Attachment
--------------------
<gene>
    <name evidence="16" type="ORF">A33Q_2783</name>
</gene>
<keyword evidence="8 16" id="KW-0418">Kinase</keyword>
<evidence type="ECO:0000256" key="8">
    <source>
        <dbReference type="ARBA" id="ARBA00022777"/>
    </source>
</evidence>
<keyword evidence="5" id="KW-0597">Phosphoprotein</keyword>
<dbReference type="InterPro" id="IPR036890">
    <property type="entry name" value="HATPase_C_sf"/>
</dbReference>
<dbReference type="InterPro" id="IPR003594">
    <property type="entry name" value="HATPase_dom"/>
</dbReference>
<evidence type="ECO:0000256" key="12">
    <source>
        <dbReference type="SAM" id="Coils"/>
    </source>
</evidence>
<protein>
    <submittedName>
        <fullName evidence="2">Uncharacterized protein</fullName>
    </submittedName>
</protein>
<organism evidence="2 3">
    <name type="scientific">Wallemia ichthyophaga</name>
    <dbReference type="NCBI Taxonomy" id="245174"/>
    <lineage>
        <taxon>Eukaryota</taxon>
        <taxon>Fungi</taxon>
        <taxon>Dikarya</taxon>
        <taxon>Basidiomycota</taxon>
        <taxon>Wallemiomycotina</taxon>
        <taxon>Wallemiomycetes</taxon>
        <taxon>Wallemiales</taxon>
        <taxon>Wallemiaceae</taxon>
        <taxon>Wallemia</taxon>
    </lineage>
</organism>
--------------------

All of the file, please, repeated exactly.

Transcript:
<gene>
    <name evidence="16" type="ORF">A33Q_2783</name>
</gene>
<keyword evidence="8 16" id="KW-0418">Kinase</keyword>
<evidence type="ECO:0000256" key="8">
    <source>
        <dbReference type="ARBA" id="ARBA00022777"/>
    </source>
</evidence>
<keyword evidence="5" id="KW-0597">Phosphoprotein</keyword>
<dbReference type="InterPro" id="IPR036890">
    <property type="entry name" value="HATPase_C_sf"/>
</dbReference>
<dbReference type="InterPro" id="IPR003594">
    <property type="entry name" value="HATPase_dom"/>
</dbReference>
<evidence type="ECO:0000256" key="12">
    <source>
        <dbReference type="SAM" id="Coils"/>
    </source>
</evidence>
<protein>
    <submittedName>
        <fullName evidence="2">Uncharacterized protein</fullName>
    </submittedName>
</protein>
<organism evidence="2 3">
    <name type="scientific">Wallemia ichthyophaga</name>
    <dbReference type="NCBI Taxonomy" id="245174"/>
    <lineage>
        <taxon>Eukaryota</taxon>
        <taxon>Fungi</taxon>
        <taxon>Dikarya</taxon>
        <taxon>Basidiomycota</taxon>
        <taxon>Wallemiomycotina</taxon>
        <taxon>Wallemiomycetes</taxon>
        <taxon>Wallemiales</taxon>
        <taxon>Wallemiaceae</taxon>
        <taxon>Wallemia</taxon>
    </lineage>
</organism>